Cover to Cover #327A: L. A. Banks

The ShadowsDiscussion: Many have complained that TV and movies are being too "dumbed down" for kids, but is the same thing happening in YA books?

Interview: This week, Mike, Mike, Lorrie and Summer talk with urban fantasy author L. A. Banks, creator of the Vampire Huntress Legend series. The first book, Minion, came out to much acclaim in 2004, and the newest book out this year, The Shadows, is already the 11th book in the series! And yes, she's working on Book 12, due out in February 2009...

Submitting Listener comments: If you have any suggestions or comments, please let us know!

Link: The Vampire-Huntress Legends
Link: Leslie Esdaile Banks, Author

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  1. My niece (in 2nd grade) loved the Invention of Hugo Cabret. I really enjoyed it too.

  2. Hi guys,

    I know you want mostly people to call in and talk to you about the show and stuff. But I can't do it in just one minute, sorry. And what you were talking about the last show, well I got a lot to say and talk about. So hope this is okay.

    I read a lot, like Mrs. Mennenga. Right now I am reading three at once. The fourth book in the city of ember series, and the secret life of bees for school; then the new one by R A Salvador and his son called, the stowaway.

    You guys were talking about how Hollywood is making movies that are stupid for kids, yea some are really bad. But some are made for real little kids too. Like underdog and stuff. That's for five year olds, which is okay. But for older kids, nopes. And you guys are right, it's the parents that drag us to these because it's safe. Some people think dumb equals safe. Now dad says I can't judge people, what works for them is on them and stuff. But I hate anything dumb. I wont read anything that makes us kids look dumb, that talks down to us, or makes it look as if we don't know what goes on in the world. Cause we do know, and know what? We worry like you adult guys do too, cause this is going be our world next. And it don't look like we are going get much.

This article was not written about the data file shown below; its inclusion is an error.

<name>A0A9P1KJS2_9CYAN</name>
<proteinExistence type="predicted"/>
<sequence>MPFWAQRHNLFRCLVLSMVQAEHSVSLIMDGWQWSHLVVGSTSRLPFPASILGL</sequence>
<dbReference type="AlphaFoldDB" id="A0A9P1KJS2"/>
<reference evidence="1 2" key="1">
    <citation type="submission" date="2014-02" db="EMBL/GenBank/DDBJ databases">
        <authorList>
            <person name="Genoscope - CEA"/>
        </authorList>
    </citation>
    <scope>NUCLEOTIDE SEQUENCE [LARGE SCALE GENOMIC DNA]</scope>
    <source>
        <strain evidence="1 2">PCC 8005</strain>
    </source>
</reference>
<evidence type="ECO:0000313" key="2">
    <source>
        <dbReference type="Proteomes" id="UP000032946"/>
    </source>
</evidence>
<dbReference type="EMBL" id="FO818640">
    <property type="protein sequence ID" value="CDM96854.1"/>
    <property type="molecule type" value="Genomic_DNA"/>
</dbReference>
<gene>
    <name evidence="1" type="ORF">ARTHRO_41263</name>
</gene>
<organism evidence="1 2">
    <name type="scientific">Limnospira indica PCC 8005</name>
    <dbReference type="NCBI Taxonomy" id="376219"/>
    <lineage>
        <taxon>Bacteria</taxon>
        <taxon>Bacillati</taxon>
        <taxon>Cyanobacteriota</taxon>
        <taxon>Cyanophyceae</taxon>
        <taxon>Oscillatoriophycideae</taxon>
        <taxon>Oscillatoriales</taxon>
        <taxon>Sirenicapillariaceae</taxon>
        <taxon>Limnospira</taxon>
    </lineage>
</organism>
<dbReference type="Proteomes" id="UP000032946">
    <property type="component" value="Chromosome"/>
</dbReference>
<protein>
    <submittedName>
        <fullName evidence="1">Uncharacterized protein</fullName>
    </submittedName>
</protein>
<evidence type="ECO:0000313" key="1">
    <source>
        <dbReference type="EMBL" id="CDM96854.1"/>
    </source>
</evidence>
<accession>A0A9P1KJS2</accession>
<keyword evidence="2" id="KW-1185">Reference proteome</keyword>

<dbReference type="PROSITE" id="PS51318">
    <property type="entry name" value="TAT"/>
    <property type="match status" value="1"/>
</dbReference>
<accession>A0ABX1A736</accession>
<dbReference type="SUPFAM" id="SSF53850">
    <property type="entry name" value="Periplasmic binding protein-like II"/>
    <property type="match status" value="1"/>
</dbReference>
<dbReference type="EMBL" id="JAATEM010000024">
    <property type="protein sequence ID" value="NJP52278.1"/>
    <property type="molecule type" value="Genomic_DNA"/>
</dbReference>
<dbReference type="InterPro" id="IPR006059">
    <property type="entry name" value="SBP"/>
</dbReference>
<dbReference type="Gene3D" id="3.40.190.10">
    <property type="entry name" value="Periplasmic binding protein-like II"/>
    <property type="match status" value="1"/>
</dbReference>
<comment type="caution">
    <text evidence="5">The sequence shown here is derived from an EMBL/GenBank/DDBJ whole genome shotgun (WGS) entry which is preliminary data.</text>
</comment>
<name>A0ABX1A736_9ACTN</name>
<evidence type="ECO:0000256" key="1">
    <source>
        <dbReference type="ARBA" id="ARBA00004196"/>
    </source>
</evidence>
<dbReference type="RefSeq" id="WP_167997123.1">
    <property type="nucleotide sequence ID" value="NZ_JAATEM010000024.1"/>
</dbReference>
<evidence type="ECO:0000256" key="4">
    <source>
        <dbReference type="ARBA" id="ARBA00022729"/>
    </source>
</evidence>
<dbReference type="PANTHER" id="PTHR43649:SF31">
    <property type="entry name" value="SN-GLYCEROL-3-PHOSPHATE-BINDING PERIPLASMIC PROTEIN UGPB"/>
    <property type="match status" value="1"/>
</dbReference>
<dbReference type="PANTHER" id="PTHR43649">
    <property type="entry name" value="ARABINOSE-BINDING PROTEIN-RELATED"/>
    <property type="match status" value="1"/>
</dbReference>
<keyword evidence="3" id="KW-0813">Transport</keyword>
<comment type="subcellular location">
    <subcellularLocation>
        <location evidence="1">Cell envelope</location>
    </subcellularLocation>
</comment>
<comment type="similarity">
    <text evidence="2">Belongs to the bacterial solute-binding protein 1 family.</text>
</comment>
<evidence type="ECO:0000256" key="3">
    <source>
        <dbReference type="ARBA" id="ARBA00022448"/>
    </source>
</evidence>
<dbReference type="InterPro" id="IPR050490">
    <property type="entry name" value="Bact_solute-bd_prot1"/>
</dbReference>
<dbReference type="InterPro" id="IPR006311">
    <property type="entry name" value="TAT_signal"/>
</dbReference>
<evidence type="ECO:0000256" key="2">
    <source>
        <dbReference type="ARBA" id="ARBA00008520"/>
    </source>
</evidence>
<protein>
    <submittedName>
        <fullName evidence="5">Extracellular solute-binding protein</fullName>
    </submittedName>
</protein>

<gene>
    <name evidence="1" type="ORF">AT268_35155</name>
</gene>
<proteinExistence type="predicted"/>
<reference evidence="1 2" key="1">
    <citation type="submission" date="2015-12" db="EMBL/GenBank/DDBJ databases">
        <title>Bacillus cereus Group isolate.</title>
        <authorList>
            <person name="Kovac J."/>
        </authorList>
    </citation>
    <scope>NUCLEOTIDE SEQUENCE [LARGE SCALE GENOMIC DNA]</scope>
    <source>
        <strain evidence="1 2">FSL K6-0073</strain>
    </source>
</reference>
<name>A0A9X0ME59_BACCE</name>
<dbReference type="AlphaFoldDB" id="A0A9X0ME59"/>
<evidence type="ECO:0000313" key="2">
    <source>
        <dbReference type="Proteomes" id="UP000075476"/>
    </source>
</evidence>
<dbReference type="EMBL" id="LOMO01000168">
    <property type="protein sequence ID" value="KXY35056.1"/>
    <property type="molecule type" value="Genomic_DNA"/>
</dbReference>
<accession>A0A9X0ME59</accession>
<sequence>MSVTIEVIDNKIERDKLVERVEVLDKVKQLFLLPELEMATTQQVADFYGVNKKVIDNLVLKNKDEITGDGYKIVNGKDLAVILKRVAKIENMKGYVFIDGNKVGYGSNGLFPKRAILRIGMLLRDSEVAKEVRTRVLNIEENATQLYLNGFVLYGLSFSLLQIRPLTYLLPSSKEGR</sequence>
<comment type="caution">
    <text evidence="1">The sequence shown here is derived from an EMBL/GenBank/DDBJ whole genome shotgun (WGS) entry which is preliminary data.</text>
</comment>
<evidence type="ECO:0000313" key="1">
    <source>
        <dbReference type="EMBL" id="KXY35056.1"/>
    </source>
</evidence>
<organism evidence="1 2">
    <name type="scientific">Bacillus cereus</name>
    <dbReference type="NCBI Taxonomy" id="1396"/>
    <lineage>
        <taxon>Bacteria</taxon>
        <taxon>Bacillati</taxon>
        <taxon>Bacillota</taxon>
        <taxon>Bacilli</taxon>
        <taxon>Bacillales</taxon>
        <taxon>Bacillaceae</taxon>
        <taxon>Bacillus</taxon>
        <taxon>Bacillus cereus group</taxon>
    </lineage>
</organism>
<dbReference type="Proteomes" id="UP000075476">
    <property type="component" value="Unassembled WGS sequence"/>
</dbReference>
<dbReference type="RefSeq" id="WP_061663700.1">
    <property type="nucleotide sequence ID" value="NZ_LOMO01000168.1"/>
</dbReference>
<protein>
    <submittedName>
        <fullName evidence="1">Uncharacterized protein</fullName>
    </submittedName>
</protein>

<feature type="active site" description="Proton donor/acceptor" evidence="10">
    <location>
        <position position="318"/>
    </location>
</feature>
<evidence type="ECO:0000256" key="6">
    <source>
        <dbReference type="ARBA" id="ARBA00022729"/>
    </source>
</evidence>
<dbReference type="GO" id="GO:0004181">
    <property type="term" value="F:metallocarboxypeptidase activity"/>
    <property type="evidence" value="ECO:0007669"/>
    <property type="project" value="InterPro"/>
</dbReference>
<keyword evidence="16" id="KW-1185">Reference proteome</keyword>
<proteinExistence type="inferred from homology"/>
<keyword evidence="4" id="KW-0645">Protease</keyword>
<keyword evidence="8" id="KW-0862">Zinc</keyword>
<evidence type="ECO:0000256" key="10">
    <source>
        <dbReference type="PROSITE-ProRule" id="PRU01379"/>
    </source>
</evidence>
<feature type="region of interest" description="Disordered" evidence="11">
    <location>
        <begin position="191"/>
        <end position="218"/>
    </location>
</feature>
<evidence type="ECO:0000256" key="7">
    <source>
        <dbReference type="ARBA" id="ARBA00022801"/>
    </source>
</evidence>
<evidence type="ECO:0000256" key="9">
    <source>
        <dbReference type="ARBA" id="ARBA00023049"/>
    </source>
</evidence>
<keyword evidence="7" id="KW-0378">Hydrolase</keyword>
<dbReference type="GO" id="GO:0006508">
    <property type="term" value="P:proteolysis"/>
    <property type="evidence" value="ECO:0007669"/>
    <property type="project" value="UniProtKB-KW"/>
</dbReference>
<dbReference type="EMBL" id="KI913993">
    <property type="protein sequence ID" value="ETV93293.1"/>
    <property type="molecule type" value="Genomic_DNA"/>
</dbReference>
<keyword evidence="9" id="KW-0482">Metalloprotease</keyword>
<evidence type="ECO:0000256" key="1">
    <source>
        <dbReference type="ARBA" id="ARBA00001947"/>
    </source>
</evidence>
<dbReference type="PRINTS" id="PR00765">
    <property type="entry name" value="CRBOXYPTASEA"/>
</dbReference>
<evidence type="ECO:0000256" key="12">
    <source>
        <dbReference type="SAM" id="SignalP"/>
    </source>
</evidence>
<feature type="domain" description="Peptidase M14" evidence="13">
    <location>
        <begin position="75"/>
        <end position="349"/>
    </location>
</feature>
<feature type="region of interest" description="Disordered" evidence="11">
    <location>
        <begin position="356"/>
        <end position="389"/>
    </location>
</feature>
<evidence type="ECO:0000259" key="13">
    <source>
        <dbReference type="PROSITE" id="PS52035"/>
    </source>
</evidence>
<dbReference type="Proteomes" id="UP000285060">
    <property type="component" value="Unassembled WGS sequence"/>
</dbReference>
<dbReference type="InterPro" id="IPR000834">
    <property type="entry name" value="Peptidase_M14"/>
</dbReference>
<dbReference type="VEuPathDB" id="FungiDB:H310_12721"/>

And you guys are right! Young adult books are getting dumber, there are still great ones; but they are harder to find. And can I say to like the writers that listen and read this? I don't want to sound mean or anything or tell people what to do, but serious; can you guys stop with all the vampire young adult books already??? It's like three shelves in one bookstore we go to now. I know Buffy was cool, but serious. Wow.

    Okay here is my problem. I am 13, but I know im kinda weird. I like books for older kids and adults, I will read some young adults stuff, but I seek out the others first. The reason is, when I read I want the book to change me, you know? Make me think, and I really love books that are like mysterys or ones that you don't know whats going to happen next. I want to be surprised. I hate books that are too easy to figure out, or the ending was like; oh I don't feel like writing no more so the end. (one of my favorite arthors did that in a third book of her series and I almost threw the book away. I was that mad.) So you see? That is what young adult books are becoming more and more.

    You guys asked for a list of books that we like and really make us think. Well here is a list of mine.

    The city of ember series.

    The redwall series.


    True talents. (thank you guys, I love these.)


    The thief of books.